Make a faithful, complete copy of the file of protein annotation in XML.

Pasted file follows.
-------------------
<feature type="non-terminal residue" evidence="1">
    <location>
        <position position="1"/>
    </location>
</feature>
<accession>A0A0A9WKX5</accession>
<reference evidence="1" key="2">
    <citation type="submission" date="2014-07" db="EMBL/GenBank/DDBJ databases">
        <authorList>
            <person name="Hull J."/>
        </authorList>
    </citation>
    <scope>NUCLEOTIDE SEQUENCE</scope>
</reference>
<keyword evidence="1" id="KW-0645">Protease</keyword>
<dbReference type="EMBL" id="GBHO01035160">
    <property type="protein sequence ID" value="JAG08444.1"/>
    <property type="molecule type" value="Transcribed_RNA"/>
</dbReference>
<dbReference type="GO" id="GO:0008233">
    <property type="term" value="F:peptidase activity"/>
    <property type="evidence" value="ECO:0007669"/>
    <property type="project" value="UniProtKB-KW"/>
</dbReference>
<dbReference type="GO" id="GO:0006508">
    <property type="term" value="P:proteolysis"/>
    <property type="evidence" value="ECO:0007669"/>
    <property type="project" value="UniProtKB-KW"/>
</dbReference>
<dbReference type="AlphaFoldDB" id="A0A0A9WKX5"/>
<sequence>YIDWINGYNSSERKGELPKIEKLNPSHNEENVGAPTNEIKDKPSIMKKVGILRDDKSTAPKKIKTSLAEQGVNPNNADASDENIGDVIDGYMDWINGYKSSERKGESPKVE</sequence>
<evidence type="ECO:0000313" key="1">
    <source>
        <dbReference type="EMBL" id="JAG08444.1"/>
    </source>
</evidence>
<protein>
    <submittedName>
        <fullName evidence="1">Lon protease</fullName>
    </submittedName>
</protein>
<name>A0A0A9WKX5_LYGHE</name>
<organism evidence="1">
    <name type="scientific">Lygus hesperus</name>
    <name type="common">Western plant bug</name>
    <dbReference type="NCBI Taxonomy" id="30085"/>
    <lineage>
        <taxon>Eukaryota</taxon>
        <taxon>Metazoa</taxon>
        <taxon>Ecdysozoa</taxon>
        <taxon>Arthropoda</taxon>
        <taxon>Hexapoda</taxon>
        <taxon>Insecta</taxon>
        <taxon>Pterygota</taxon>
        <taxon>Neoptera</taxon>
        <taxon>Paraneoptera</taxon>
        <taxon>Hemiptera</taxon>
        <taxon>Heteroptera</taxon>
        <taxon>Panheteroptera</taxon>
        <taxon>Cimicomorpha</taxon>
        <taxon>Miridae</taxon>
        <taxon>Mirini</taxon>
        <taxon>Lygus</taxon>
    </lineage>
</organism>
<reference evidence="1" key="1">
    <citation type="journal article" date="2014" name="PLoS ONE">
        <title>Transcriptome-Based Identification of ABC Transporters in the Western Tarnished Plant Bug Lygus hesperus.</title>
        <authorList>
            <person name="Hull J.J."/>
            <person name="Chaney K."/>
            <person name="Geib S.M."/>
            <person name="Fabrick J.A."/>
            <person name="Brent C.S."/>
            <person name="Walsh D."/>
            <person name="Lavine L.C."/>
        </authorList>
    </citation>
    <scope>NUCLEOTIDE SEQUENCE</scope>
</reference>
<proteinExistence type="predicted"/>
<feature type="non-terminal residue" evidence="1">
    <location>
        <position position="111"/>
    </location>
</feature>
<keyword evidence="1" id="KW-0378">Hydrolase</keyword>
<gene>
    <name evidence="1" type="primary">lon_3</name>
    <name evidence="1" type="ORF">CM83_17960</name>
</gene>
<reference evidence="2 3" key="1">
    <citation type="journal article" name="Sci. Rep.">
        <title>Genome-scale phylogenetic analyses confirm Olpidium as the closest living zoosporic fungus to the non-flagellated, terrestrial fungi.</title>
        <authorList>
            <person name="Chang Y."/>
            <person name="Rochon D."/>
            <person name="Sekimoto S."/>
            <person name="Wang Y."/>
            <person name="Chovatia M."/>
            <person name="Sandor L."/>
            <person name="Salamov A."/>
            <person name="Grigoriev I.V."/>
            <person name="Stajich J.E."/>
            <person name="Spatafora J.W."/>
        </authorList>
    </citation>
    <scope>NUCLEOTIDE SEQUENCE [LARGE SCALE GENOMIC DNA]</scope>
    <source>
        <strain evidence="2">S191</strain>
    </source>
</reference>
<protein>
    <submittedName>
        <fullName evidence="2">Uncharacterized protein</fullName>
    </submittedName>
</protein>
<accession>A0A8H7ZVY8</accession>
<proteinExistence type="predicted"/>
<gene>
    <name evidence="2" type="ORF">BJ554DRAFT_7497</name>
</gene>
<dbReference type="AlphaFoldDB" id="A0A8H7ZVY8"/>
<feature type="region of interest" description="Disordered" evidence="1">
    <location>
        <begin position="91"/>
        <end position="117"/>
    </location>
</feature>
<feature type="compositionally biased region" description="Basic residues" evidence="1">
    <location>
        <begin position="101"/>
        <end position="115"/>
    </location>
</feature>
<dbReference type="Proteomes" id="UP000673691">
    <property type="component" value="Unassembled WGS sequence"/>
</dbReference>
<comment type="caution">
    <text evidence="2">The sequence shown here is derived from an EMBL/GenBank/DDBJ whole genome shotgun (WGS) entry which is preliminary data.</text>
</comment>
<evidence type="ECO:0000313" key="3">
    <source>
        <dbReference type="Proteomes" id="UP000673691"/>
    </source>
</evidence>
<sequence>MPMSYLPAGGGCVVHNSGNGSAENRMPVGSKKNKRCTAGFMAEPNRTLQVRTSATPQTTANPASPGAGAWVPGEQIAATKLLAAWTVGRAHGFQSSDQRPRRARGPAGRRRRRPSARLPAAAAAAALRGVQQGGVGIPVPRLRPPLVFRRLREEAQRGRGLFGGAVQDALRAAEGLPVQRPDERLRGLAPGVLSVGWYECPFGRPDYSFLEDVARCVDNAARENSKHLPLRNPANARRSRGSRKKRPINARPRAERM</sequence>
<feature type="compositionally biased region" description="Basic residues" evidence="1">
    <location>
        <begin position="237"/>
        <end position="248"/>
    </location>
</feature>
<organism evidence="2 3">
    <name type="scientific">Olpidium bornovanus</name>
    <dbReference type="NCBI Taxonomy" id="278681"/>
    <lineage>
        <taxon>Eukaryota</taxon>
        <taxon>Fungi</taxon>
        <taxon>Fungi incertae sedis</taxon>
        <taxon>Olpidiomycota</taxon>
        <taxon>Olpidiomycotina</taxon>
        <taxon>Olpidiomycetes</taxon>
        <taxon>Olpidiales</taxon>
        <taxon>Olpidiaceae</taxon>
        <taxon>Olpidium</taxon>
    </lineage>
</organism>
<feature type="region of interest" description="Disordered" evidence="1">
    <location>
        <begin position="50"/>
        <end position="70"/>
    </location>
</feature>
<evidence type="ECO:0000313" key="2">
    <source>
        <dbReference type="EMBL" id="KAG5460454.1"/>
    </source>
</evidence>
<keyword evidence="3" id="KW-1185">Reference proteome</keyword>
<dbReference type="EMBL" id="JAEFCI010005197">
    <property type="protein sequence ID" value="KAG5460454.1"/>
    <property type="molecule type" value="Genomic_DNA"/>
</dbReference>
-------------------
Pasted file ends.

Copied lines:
<feature type="non-terminal residue" evidence="1">
    <location>
        <position position="1"/>
    </location>
</feature>
<accession>A0A0A9WKX5</accession>
<reference evidence="1" key="2">
    <citation type="submission" date="2014-07" db="EMBL/GenBank/DDBJ databases">
        <authorList>
            <person name="Hull J."/>
        </authorList>
    </citation>
    <scope>NUCLEOTIDE SEQUENCE</scope>
</reference>
<keyword evidence="1" id="KW-0645">Protease</keyword>
<dbReference type="EMBL" id="GBHO01035160">
    <property type="protein sequence ID" value="JAG08444.1"/>
    <property type="molecule type" value="Transcribed_RNA"/>
</dbReference>
<dbReference type="GO" id="GO:0008233">
    <property type="term" value="F:peptidase activity"/>
    <property type="evidence" value="ECO:0007669"/>
    <property type="project" value="UniProtKB-KW"/>
</dbReference>
<dbReference type="GO" id="GO:0006508">
    <property type="term" value="P:proteolysis"/>
    <property type="evidence" value="ECO:0007669"/>
    <property type="project" value="UniProtKB-KW"/>
</dbReference>
<dbReference type="AlphaFoldDB" id="A0A0A9WKX5"/>
<sequence>YIDWINGYNSSERKGELPKIEKLNPSHNEENVGAPTNEIKDKPSIMKKVGILRDDKSTAPKKIKTSLAEQGVNPNNADASDENIGDVIDGYMDWINGYKSSERKGESPKVE</sequence>
<evidence type="ECO:0000313" key="1">
    <source>
        <dbReference type="EMBL" id="JAG08444.1"/>
    </source>
</evidence>
<protein>
    <submittedName>
        <fullName evidence="1">Lon protease</fullName>
    </submittedName>
</protein>
<name>A0A0A9WKX5_LYGHE</name>
<organism evidence="1">
    <name type="scientific">Lygus hesperus</name>
    <name type="common">Western plant bug</name>
    <dbReference type="NCBI Taxonomy" id="30085"/>
    <lineage>
        <taxon>Eukaryota</taxon>
        <taxon>Metazoa</taxon>
        <taxon>Ecdysozoa</taxon>
        <taxon>Arthropoda</taxon>
        <taxon>Hexapoda</taxon>
        <taxon>Insecta</taxon>
        <taxon>Pterygota</taxon>
        <taxon>Neoptera</taxon>
        <taxon>Paraneoptera</taxon>
        <taxon>Hemiptera</taxon>
        <taxon>Heteroptera</taxon>
        <taxon>Panheteroptera</taxon>
        <taxon>Cimicomorpha</taxon>
        <taxon>Miridae</taxon>
        <taxon>Mirini</taxon>
        <taxon>Lygus</taxon>
    </lineage>
</organism>
<reference evidence="1" key="1">
    <citation type="journal article" date="2014" name="PLoS ONE">
        <title>Transcriptome-Based Identification of ABC Transporters in the Western Tarnished Plant Bug Lygus hesperus.</title>
        <authorList>
            <person name="Hull J.J."/>
            <person name="Chaney K."/>
            <person name="Geib S.M."/>
            <person name="Fabrick J.A."/>
            <person name="Brent C.S."/>
            <person name="Walsh D."/>
            <person name="Lavine L.C."/>
        </authorList>
    </citation>
    <scope>NUCLEOTIDE SEQUENCE</scope>
</reference>
<proteinExistence type="predicted"/>
<feature type="non-terminal residue" evidence="1">
    <location>
        <position position="111"/>
    </location>
</feature>
<keyword evidence="1" id="KW-0378">Hydrolase</keyword>
<gene>
    <name evidence="1" type="primary">lon_3</name>
    <name evidence="1" type="ORF">CM83_17960</name>
</gene>
<reference evidence="2 3" key="1">
    <citation type="journal article" name="Sci. Rep.">
        <title>Genome-scale phylogenetic analyses confirm Olpidium as the closest living zoosporic fungus to the non-flagellated, terrestrial fungi.</title>
        <authorList>
            <person name="Chang Y."/>
            <person name="Rochon D."/>
            <person name="Sekimoto S."/>
            <person name="Wang Y."/>
            <person name="Chovatia M."/>
            <person name="Sandor L."/>
            <person name="Salamov A."/>
            <person name="Grigoriev I.V."/>
            <person name="Stajich J.E."/>
            <person name="Spatafora J.W."/>
        </authorList>
    </citation>
    <scope>NUCLEOTIDE SEQUENCE [LARGE SCALE GENOMIC DNA]</scope>
    <source>
        <strain evidence="2">S191</strain>
    </source>
</reference>
<protein>
    <submittedName>
        <fullName evidence="2">Uncharacterized protein</fullName>
    </submittedName>
</protein>
<accession>A0A8H7ZVY8</accession>
<proteinExistence type="predicted"/>
<gene>
    <name evidence="2" type="ORF">BJ554DRAFT_7497</name>
</gene>
<dbReference type="AlphaFoldDB" id="A0A8H7ZVY8"/>
<feature type="region of interest" description="Disordered" evidence="1">
    <location>
        <begin position="91"/>
        <end position="117"/>
    </location>
</feature>
<feature type="compositionally biased region" description="Basic residues" evidence="1">
    <location>
        <begin position="101"/>
        <end position="115"/>
    </location>
</feature>
<dbReference type="Proteomes" id="UP000673691">
    <property type="component" value="Unassembled WGS sequence"/>
</dbReference>
<comment type="caution">
    <text evidence="2">The sequence shown here is derived from an EMBL/GenBank/DDBJ whole genome shotgun (WGS) entry which is preliminary data.</text>
</comment>
<evidence type="ECO:0000313" key="3">
    <source>
        <dbReference type="Proteomes" id="UP000673691"/>
    </source>
</evidence>
<sequence>MPMSYLPAGGGCVVHNSGNGSAENRMPVGSKKNKRCTAGFMAEPNRTLQVRTSATPQTTANPASPGAGAWVPGEQIAATKLLAAWTVGRAHGFQSSDQRPRRARGPAGRRRRRPSARLPAAAAAAALRGVQQGGVGIPVPRLRPPLVFRRLREEAQRGRGLFGGAVQDALRAAEGLPVQRPDERLRGLAPGVLSVGWYECPFGRPDYSFLEDVARCVDNAARENSKHLPLRNPANARRSRGSRKKRPINARPRAERM</sequence>
<feature type="compositionally biased region" description="Basic residues" evidence="1">
    <location>
        <begin position="237"/>
        <end position="248"/>
    </location>
</feature>
<organism evidence="2 3">
    <name type="scientific">Olpidium bornovanus</name>
    <dbReference type="NCBI Taxonomy" id="278681"/>
    <lineage>
        <taxon>Eukaryota</taxon>
        <taxon>Fungi</taxon>
        <taxon>Fungi incertae sedis</taxon>
        <taxon>Olpidiomycota</taxon>
        <taxon>Olpidiomycotina</taxon>
        <taxon>Olpidiomycetes</taxon>
        <taxon>Olpidiales</taxon>
        <taxon>Olpidiaceae</taxon>
        <taxon>Olpidium</taxon>
    </lineage>
</organism>
<feature type="region of interest" description="Disordered" evidence="1">
    <location>
        <begin position="50"/>
        <end position="70"/>
    </location>
</feature>
<evidence type="ECO:0000313" key="2">
    <source>
        <dbReference type="EMBL" id="KAG5460454.1"/>
    </source>
</evidence>
<keyword evidence="3" id="KW-1185">Reference proteome</keyword>
<dbReference type="EMBL" id="JAEFCI010005197">
    <property type="protein sequence ID" value="KAG5460454.1"/>
    <property type="molecule type" value="Genomic_DNA"/>
</dbReference>